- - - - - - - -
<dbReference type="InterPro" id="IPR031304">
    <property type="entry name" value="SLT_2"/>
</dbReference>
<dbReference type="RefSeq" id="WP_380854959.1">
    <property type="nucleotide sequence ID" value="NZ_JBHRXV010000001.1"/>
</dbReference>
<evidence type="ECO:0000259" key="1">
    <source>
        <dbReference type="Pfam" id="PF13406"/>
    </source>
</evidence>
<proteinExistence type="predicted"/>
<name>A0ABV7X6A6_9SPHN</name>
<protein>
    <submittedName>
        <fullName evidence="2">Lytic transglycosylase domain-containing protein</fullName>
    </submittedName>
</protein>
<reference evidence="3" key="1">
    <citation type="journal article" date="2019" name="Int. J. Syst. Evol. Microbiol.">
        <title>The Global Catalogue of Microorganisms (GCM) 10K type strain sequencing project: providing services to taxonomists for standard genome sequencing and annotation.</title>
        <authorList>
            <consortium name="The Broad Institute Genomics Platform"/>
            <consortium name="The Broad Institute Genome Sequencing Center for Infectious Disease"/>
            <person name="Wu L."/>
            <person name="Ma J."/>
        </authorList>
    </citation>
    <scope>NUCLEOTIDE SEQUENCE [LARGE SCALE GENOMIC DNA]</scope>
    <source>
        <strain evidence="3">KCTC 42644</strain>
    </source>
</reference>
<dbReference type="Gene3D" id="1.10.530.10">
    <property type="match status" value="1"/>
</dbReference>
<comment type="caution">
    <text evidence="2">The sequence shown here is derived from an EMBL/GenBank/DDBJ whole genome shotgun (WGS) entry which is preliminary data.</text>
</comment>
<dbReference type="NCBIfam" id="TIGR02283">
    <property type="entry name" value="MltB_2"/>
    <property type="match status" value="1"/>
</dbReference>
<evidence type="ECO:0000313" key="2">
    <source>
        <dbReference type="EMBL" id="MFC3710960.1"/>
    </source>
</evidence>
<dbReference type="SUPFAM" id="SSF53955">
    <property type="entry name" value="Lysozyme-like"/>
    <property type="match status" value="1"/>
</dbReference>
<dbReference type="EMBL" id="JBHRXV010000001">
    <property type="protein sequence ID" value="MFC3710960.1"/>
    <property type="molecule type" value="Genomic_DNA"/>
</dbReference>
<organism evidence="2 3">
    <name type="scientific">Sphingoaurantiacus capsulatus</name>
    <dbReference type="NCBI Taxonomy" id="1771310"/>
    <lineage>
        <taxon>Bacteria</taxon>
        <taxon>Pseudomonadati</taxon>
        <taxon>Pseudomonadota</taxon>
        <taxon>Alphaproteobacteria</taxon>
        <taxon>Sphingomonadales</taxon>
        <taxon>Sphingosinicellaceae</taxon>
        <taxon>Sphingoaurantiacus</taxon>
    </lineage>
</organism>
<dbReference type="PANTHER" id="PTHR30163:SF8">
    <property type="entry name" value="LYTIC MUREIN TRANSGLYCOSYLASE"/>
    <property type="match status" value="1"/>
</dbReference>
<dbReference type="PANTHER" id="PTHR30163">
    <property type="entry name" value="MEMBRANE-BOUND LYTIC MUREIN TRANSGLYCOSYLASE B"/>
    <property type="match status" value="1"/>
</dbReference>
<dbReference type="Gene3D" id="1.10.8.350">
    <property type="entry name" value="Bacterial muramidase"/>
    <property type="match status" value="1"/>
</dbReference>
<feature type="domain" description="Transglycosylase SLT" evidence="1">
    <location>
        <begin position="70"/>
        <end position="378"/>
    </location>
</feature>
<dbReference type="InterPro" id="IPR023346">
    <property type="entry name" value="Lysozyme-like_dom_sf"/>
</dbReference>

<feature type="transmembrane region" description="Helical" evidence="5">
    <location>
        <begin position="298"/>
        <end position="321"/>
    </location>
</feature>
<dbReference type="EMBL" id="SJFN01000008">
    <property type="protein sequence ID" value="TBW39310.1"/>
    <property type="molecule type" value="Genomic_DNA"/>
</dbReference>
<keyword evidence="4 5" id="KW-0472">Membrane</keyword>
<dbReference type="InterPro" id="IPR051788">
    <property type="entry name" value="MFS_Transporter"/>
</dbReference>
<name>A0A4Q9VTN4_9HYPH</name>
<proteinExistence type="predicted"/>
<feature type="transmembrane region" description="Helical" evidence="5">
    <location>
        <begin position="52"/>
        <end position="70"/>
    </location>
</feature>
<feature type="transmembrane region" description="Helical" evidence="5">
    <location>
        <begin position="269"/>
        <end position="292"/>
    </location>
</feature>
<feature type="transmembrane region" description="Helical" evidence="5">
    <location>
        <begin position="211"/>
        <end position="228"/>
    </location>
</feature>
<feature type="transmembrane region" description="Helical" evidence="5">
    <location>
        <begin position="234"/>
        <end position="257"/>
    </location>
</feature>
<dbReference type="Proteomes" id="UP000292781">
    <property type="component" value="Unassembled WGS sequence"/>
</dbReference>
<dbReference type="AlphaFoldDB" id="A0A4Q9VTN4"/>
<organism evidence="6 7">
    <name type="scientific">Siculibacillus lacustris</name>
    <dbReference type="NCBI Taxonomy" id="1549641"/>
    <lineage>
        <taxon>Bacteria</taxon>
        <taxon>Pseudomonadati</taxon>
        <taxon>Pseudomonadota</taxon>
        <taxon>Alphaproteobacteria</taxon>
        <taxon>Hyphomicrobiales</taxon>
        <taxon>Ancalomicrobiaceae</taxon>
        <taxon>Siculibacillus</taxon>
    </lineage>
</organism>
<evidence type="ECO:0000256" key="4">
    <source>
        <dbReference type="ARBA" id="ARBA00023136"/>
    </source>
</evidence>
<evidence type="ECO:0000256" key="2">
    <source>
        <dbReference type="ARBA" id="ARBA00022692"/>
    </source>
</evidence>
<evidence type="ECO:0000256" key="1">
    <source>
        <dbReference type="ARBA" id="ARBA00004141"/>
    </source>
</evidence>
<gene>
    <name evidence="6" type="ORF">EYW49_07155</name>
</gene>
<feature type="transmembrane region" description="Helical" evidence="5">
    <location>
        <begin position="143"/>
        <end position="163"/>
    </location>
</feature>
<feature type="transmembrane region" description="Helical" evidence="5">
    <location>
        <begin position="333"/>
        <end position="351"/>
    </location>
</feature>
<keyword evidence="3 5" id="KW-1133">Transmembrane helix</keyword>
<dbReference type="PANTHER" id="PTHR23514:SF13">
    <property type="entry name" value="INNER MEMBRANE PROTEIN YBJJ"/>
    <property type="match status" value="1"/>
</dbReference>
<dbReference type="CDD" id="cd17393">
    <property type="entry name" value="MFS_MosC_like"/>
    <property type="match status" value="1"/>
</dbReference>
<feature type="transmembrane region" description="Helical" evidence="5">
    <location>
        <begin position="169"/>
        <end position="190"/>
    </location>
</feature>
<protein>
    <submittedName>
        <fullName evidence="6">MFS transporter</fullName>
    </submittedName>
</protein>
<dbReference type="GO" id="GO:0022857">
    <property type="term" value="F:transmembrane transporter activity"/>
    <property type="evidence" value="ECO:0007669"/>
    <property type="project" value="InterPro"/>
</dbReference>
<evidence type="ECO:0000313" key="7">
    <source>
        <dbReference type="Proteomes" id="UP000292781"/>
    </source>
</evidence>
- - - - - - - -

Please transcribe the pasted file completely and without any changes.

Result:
<dbReference type="InterPro" id="IPR031304">
    <property type="entry name" value="SLT_2"/>
</dbReference>
<dbReference type="RefSeq" id="WP_380854959.1">
    <property type="nucleotide sequence ID" value="NZ_JBHRXV010000001.1"/>
</dbReference>
<evidence type="ECO:0000259" key="1">
    <source>
        <dbReference type="Pfam" id="PF13406"/>
    </source>
</evidence>
<proteinExistence type="predicted"/>
<name>A0ABV7X6A6_9SPHN</name>
<protein>
    <submittedName>
        <fullName evidence="2">Lytic transglycosylase domain-containing protein</fullName>
    </submittedName>
</protein>
<reference evidence="3" key="1">
    <citation type="journal article" date="2019" name="Int. J. Syst. Evol. Microbiol.">
        <title>The Global Catalogue of Microorganisms (GCM) 10K type strain sequencing project: providing services to taxonomists for standard genome sequencing and annotation.</title>
        <authorList>
            <consortium name="The Broad Institute Genomics Platform"/>
            <consortium name="The Broad Institute Genome Sequencing Center for Infectious Disease"/>
            <person name="Wu L."/>
            <person name="Ma J."/>
        </authorList>
    </citation>
    <scope>NUCLEOTIDE SEQUENCE [LARGE SCALE GENOMIC DNA]</scope>
    <source>
        <strain evidence="3">KCTC 42644</strain>
    </source>
</reference>
<dbReference type="Gene3D" id="1.10.530.10">
    <property type="match status" value="1"/>
</dbReference>
<comment type="caution">
    <text evidence="2">The sequence shown here is derived from an EMBL/GenBank/DDBJ whole genome shotgun (WGS) entry which is preliminary data.</text>
</comment>
<dbReference type="NCBIfam" id="TIGR02283">
    <property type="entry name" value="MltB_2"/>
    <property type="match status" value="1"/>
</dbReference>
<evidence type="ECO:0000313" key="2">
    <source>
        <dbReference type="EMBL" id="MFC3710960.1"/>
    </source>
</evidence>
<dbReference type="SUPFAM" id="SSF53955">
    <property type="entry name" value="Lysozyme-like"/>
    <property type="match status" value="1"/>
</dbReference>
<dbReference type="EMBL" id="JBHRXV010000001">
    <property type="protein sequence ID" value="MFC3710960.1"/>
    <property type="molecule type" value="Genomic_DNA"/>
</dbReference>
<organism evidence="2 3">
    <name type="scientific">Sphingoaurantiacus capsulatus</name>
    <dbReference type="NCBI Taxonomy" id="1771310"/>
    <lineage>
        <taxon>Bacteria</taxon>
        <taxon>Pseudomonadati</taxon>
        <taxon>Pseudomonadota</taxon>
        <taxon>Alphaproteobacteria</taxon>
        <taxon>Sphingomonadales</taxon>
        <taxon>Sphingosinicellaceae</taxon>
        <taxon>Sphingoaurantiacus</taxon>
    </lineage>
</organism>
<dbReference type="PANTHER" id="PTHR30163:SF8">
    <property type="entry name" value="LYTIC MUREIN TRANSGLYCOSYLASE"/>
    <property type="match status" value="1"/>
</dbReference>
<dbReference type="PANTHER" id="PTHR30163">
    <property type="entry name" value="MEMBRANE-BOUND LYTIC MUREIN TRANSGLYCOSYLASE B"/>
    <property type="match status" value="1"/>
</dbReference>
<dbReference type="Gene3D" id="1.10.8.350">
    <property type="entry name" value="Bacterial muramidase"/>
    <property type="match status" value="1"/>
</dbReference>
<feature type="domain" description="Transglycosylase SLT" evidence="1">
    <location>
        <begin position="70"/>
        <end position="378"/>
    </location>
</feature>
<dbReference type="InterPro" id="IPR023346">
    <property type="entry name" value="Lysozyme-like_dom_sf"/>
</dbReference>

<feature type="transmembrane region" description="Helical" evidence="5">
    <location>
        <begin position="298"/>
        <end position="321"/>
    </location>
</feature>
<dbReference type="EMBL" id="SJFN01000008">
    <property type="protein sequence ID" value="TBW39310.1"/>
    <property type="molecule type" value="Genomic_DNA"/>
</dbReference>
<keyword evidence="4 5" id="KW-0472">Membrane</keyword>
<dbReference type="InterPro" id="IPR051788">
    <property type="entry name" value="MFS_Transporter"/>
</dbReference>
<name>A0A4Q9VTN4_9HYPH</name>
<proteinExistence type="predicted"/>
<feature type="transmembrane region" description="Helical" evidence="5">
    <location>
        <begin position="52"/>
        <end position="70"/>
    </location>
</feature>
<feature type="transmembrane region" description="Helical" evidence="5">
    <location>
        <begin position="269"/>
        <end position="292"/>
    </location>
</feature>
<feature type="transmembrane region" description="Helical" evidence="5">
    <location>
        <begin position="211"/>
        <end position="228"/>
    </location>
</feature>
<feature type="transmembrane region" description="Helical" evidence="5">
    <location>
        <begin position="234"/>
        <end position="257"/>
    </location>
</feature>
<dbReference type="Proteomes" id="UP000292781">
    <property type="component" value="Unassembled WGS sequence"/>
</dbReference>
<dbReference type="AlphaFoldDB" id="A0A4Q9VTN4"/>
<organism evidence="6 7">
    <name type="scientific">Siculibacillus lacustris</name>
    <dbReference type="NCBI Taxonomy" id="1549641"/>
    <lineage>
        <taxon>Bacteria</taxon>
        <taxon>Pseudomonadati</taxon>
        <taxon>Pseudomonadota</taxon>
        <taxon>Alphaproteobacteria</taxon>
        <taxon>Hyphomicrobiales</taxon>
        <taxon>Ancalomicrobiaceae</taxon>
        <taxon>Siculibacillus</taxon>
    </lineage>
</organism>
<evidence type="ECO:0000256" key="4">
    <source>
        <dbReference type="ARBA" id="ARBA00023136"/>
    </source>
</evidence>
<evidence type="ECO:0000256" key="2">
    <source>
        <dbReference type="ARBA" id="ARBA00022692"/>
    </source>
</evidence>
<evidence type="ECO:0000256" key="1">
    <source>
        <dbReference type="ARBA" id="ARBA00004141"/>
    </source>
</evidence>
<gene>
    <name evidence="6" type="ORF">EYW49_07155</name>
</gene>
<feature type="transmembrane region" description="Helical" evidence="5">
    <location>
        <begin position="143"/>
        <end position="163"/>
    </location>
</feature>
<feature type="transmembrane region" description="Helical" evidence="5">
    <location>
        <begin position="333"/>
        <end position="351"/>
    </location>
</feature>
<keyword evidence="3 5" id="KW-1133">Transmembrane helix</keyword>
<dbReference type="PANTHER" id="PTHR23514:SF13">
    <property type="entry name" value="INNER MEMBRANE PROTEIN YBJJ"/>
    <property type="match status" value="1"/>
</dbReference>
<dbReference type="CDD" id="cd17393">
    <property type="entry name" value="MFS_MosC_like"/>
    <property type="match status" value="1"/>
</dbReference>
<feature type="transmembrane region" description="Helical" evidence="5">
    <location>
        <begin position="169"/>
        <end position="190"/>
    </location>
</feature>
<protein>
    <submittedName>
        <fullName evidence="6">MFS transporter</fullName>
    </submittedName>
</protein>
<dbReference type="GO" id="GO:0022857">
    <property type="term" value="F:transmembrane transporter activity"/>
    <property type="evidence" value="ECO:0007669"/>
    <property type="project" value="InterPro"/>
</dbReference>
<evidence type="ECO:0000313" key="7">
    <source>
        <dbReference type="Proteomes" id="UP000292781"/>
    </source>
</evidence>